And the boring rule of diversifying is an important one. You have to spread the money and the risk. 

 

The debt bubble will burst at some point. They were predicting the housing bubble years before it happened because it was obvious to a lot of people who were looking at the real data. So find out what makes a profit when inflation occurs and when the price of products skyrocket. Is it resources, metals, gold, energy, food.

 

but never look for a quick fix when it comes to investment stocks, you want to look at what could be valuable in 5-10 years time.

 

it's a bit like going to a casino. it's hard to predict what the markets will do and what will influence the stocks.

 

be sure to talk to a financial advisor about what is your best options right now.

 

lego is an investment to build upon

yep. If you can't afford to lose the money then don't invest in it.  If it's going to keep you awake at night worried then don't invest in it. 

 

And the boring rule of diversifying is an important one. You have to spread the money and the risk. 

 

Which is where I don't get the value of putting your assets into a single "investment property", particularly one where you're probably taking a 15-20% hit in the short term.

 

 

The debt bubble will burst at some point. They were predicting the housing bubble years before it happened because it was obvious to a lot of people who were looking at the real data. So find out what makes a profit when inflation occurs and when the price of products skyrocket. Is it resources, metals, gold, energy, food.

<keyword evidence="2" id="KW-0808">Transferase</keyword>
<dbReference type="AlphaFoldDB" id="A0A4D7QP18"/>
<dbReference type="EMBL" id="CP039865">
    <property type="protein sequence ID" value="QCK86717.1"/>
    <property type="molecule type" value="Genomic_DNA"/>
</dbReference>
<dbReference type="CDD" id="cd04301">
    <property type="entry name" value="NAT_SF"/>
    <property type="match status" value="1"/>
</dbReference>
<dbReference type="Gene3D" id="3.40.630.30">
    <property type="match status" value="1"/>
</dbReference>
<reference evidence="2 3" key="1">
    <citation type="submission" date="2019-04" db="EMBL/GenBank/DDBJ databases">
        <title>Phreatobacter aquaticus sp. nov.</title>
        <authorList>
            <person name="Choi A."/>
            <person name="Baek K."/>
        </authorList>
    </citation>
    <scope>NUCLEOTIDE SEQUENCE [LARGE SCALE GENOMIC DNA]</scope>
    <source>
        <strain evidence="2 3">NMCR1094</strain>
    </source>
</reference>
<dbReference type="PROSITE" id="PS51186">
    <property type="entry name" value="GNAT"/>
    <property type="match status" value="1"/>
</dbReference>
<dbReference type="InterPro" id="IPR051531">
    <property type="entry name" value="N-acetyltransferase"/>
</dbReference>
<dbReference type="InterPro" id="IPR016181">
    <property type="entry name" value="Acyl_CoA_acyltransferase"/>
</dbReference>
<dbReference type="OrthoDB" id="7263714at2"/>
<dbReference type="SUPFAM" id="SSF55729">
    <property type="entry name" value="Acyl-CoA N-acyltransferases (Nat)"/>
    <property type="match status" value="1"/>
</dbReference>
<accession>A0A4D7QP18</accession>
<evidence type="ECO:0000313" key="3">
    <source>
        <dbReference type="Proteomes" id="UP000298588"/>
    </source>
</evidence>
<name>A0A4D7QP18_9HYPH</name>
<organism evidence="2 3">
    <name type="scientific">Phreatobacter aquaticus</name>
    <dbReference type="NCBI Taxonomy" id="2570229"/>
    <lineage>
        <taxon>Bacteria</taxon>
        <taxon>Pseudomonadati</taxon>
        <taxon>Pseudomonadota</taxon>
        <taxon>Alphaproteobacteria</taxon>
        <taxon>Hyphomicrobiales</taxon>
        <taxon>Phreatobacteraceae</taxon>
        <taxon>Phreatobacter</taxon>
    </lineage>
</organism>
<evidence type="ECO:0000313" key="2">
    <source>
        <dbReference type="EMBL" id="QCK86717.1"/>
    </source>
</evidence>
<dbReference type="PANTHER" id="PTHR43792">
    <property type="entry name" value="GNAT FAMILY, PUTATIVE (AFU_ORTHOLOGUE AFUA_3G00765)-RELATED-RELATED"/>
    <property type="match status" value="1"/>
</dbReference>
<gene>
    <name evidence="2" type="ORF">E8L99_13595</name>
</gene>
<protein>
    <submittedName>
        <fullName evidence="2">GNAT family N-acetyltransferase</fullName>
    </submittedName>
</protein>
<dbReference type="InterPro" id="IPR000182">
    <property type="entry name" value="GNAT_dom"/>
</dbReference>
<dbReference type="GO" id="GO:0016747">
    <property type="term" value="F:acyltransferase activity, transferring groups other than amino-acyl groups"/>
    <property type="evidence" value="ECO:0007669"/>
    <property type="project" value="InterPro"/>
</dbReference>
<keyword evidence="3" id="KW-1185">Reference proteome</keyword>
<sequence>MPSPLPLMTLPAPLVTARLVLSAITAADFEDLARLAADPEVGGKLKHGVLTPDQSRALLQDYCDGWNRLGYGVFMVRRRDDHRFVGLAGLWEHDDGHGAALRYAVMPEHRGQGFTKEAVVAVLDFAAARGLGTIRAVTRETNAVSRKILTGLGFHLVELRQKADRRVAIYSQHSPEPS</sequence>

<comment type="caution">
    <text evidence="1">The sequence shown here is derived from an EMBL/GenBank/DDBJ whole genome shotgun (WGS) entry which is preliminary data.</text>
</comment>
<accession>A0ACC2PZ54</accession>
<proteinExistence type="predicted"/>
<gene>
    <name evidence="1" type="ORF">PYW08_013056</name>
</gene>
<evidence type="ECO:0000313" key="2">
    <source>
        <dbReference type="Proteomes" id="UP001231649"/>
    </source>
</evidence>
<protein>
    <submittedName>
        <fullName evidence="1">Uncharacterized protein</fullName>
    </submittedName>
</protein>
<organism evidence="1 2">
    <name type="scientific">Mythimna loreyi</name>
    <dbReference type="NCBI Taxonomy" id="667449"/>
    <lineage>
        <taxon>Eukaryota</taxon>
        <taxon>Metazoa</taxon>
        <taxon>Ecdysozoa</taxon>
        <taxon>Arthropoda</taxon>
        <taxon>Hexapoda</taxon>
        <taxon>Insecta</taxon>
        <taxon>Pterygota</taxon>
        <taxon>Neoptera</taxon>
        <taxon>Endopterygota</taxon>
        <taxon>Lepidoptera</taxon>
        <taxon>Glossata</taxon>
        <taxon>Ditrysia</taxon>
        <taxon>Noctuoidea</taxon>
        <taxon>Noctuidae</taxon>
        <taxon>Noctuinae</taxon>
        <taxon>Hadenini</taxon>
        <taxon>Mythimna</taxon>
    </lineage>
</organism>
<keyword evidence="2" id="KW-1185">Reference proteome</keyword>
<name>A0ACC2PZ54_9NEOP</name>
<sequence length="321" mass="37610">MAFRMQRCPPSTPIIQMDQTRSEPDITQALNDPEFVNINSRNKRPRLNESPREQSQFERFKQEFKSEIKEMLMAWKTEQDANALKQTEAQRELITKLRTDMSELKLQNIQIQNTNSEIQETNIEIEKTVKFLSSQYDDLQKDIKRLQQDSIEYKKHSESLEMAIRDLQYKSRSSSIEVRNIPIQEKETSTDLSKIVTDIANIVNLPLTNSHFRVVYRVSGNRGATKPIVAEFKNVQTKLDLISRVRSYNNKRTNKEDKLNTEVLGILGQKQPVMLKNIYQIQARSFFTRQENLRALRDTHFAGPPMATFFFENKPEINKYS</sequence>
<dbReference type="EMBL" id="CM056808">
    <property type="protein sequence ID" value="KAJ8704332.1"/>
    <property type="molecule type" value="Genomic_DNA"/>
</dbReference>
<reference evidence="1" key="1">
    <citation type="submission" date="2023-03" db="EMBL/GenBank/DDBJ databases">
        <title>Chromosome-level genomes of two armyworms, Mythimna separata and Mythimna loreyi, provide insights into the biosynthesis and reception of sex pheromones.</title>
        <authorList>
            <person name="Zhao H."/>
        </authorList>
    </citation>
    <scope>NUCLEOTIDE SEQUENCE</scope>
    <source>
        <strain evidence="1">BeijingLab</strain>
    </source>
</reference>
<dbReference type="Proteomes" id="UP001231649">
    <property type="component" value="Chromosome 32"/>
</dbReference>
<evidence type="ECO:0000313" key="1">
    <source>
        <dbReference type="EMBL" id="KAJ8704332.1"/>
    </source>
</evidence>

but never look for a quick fix when it comes to investment stocks, you want to look at what could be valuable in 5-10 years time.

 

it's a bit like going to a casino. it's hard to predict what the markets will do and what will influence the stocks.

 

be sure to talk to a financial advisor about what is your best options right now.

 

lego is an investment to build upon

yep. If you can't afford to lose the money then don't invest in it.  If it's going to keep you awake at night worried then don't invest in it. 

 

And the boring rule of diversifying is an important one. You have to spread the money and the risk. 

 

Which is where I don't get the value of putting your assets into a single "investment property", particularly one where you're probably taking a 15-20% hit in the short term.

 

As part of an overall plan then yes, agree.  Although personally I like property and if it's a good property, in a good location, and it's funded right and even if the lower end of the rental return works for you, then combined with the capital growth, it's a good steady way to build wealth. But I like the fact I have super, through work, to balance things out. 

What you want to avoid is the expectation of making a killing or a quick buck. You can, but you can also fail. 

 

 

 

The debt bubble will burst at some point. They were predicting the housing bubble years before it happened because it was obvious to a lot of people who were looking at the real data. So find out what makes a profit when inflation occurs and when the price of products skyrocket. Is it resources, metals, gold, energy, food.

 

but never look for a quick fix when it comes to investment stocks, you want to look at what could be valuable in 5-10 years time.

 

it's a bit like going to a casino. it's hard to predict what the markets will do and what will influence the stocks.